UVA Athletics and Service Dogs of Virginia partner to raise puppy, Champ
CHARLOTTESVILLE, Va. (WVIR) - All eyes are on one first year student-athlete at the University of Virginia, because he comes from Service Dogs of Virginia.
Champ is only 12 weeks old, but the Labrador Retriever already has a big role to fill.
“Champ is going to be an elite athlete,” SDV Executive Director Peggy Law said. “He is going to be a highly-developed dog who will be able to perform acts for his client to make their life better.”
Law is helping to train Champ over the next two years so he is ready to help those in need.
“Our clients are people with disabilities who want to live life to the fullest, but they find that they can do it a whole lot better with a service dog. So they they also become part of a team,” she said.
Champ is part of of a team working with UVA Athletics. Missi Sanders is his puppy raiser and the mind behind this partnership. She’s been a volunteer puppy raiser before with the non-profit. Her husband is the coach of UVA Men’s Soccer, and together they’re taking care of Champ.
“The University area, the Athletic Department, and Grounds as a whole is a great place to socialize dogs to be service dogs,” Sanders said.
While prepping to be a service dog, Champ will be on UVA Grounds to help students’ mental and physical health. While he’s helping students, they will be also be helping him get his people skills up to speed and ready for being a service dog.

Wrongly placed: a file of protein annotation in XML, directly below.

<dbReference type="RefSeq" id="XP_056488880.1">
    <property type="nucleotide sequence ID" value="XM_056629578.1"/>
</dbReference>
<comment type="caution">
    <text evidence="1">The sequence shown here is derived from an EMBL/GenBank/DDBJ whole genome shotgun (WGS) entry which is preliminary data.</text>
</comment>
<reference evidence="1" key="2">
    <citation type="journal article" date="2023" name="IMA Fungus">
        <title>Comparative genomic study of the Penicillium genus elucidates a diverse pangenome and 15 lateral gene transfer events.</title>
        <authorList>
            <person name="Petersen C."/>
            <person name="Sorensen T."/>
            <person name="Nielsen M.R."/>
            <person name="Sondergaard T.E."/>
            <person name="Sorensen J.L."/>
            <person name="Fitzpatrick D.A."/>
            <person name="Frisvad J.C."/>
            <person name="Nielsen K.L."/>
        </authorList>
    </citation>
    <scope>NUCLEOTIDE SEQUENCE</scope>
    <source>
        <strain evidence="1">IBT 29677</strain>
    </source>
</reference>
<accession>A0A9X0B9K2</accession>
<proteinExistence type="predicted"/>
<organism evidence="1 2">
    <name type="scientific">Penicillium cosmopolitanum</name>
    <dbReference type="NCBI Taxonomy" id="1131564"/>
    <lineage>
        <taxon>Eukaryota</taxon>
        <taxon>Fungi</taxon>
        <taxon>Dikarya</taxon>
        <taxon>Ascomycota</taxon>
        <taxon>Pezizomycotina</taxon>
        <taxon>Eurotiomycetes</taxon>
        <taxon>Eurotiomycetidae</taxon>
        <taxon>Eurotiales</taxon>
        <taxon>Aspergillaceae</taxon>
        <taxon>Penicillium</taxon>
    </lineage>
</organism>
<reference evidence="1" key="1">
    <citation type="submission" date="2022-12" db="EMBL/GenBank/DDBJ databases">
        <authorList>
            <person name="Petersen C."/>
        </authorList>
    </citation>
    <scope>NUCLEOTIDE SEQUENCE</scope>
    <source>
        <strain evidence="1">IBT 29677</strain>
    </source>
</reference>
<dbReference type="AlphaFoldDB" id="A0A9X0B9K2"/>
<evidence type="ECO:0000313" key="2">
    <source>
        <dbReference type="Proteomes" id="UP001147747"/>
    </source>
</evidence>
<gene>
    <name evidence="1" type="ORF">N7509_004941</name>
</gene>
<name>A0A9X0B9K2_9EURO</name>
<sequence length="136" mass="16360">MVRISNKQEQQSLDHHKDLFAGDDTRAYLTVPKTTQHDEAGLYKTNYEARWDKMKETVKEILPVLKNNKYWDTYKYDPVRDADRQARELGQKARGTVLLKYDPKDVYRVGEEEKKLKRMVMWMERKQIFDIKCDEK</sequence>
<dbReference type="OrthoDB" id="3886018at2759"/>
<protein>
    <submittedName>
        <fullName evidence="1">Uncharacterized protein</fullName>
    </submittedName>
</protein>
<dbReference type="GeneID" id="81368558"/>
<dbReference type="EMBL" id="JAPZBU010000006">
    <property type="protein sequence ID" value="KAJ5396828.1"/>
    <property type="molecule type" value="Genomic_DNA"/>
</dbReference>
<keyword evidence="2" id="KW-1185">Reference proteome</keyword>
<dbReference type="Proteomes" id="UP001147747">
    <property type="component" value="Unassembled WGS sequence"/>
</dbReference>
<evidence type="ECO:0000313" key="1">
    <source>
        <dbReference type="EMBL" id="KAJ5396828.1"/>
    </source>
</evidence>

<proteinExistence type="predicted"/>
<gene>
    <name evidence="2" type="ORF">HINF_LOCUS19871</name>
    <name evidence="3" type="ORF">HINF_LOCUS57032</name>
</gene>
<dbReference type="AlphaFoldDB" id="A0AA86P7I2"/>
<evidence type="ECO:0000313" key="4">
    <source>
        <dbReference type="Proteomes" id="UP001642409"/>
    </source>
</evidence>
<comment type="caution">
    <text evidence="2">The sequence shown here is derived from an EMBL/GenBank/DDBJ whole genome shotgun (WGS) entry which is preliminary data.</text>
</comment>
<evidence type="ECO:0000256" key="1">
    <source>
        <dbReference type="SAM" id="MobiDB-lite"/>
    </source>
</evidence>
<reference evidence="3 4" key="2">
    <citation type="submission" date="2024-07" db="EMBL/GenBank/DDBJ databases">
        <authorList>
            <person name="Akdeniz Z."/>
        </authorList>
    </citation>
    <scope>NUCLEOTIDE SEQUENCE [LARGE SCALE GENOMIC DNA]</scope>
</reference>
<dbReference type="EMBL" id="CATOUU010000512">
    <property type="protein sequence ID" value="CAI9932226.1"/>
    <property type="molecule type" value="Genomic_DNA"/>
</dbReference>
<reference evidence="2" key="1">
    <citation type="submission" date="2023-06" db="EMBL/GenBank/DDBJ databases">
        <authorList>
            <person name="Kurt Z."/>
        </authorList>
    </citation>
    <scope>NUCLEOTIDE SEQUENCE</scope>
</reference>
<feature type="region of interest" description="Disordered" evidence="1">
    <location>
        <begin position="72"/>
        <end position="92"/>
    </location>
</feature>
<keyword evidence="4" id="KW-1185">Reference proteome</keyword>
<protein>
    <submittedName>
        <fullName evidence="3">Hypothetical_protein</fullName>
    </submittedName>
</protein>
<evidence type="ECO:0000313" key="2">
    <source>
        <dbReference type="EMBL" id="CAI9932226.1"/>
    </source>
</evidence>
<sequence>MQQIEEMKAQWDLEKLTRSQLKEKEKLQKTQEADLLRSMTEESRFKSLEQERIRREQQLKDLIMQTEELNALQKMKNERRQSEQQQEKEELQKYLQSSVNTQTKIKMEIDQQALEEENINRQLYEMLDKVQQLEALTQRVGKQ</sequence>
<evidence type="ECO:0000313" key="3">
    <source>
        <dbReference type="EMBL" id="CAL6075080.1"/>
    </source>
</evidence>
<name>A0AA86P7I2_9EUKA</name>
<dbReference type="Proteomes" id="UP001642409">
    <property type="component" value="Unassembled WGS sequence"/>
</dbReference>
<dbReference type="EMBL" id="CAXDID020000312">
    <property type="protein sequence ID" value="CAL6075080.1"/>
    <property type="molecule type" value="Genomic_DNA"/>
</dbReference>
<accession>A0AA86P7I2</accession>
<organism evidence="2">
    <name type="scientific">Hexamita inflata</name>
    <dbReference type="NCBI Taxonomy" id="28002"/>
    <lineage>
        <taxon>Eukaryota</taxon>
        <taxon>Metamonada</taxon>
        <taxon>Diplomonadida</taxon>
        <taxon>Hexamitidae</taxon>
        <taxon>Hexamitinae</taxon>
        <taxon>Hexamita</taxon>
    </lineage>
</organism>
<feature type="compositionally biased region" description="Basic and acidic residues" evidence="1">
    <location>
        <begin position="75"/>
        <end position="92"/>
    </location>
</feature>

“Maybe they’re taking finals,” Sanders said. “Maybe homesick and miss their dogs. So he’s going to be helping them with some anxiety and stuff like that.”
Ellen Cook works with student development with UVA Athletics. She says Champ has already visited some teams, like men’s soccer, and he’s making his positive mark on Grounds. While he’s the start of the UVA Athletics and Service Dogs of Virginia partnership, Cook says it probably won’t be the end of it.
“The student-athletes love Champ, the staff love Champ, everyone who’s gotten to meet him, it just makes them feel so much better throughout the day. It’s a great dose of serotonin,” Ellen Cook said. “The hope is that this will be a partnership for many years to come. Where once Champ has hopefully graduated from his training, we’ll have more service dogs.”
Sanders and Law say the University’s relationship with the non-profit is crucial and they hope it aids in exposure and funding for Service Dogs of Virginia. The dogs they provide to those in need are free, which means they need all the support they can get to keep doing the work they do.
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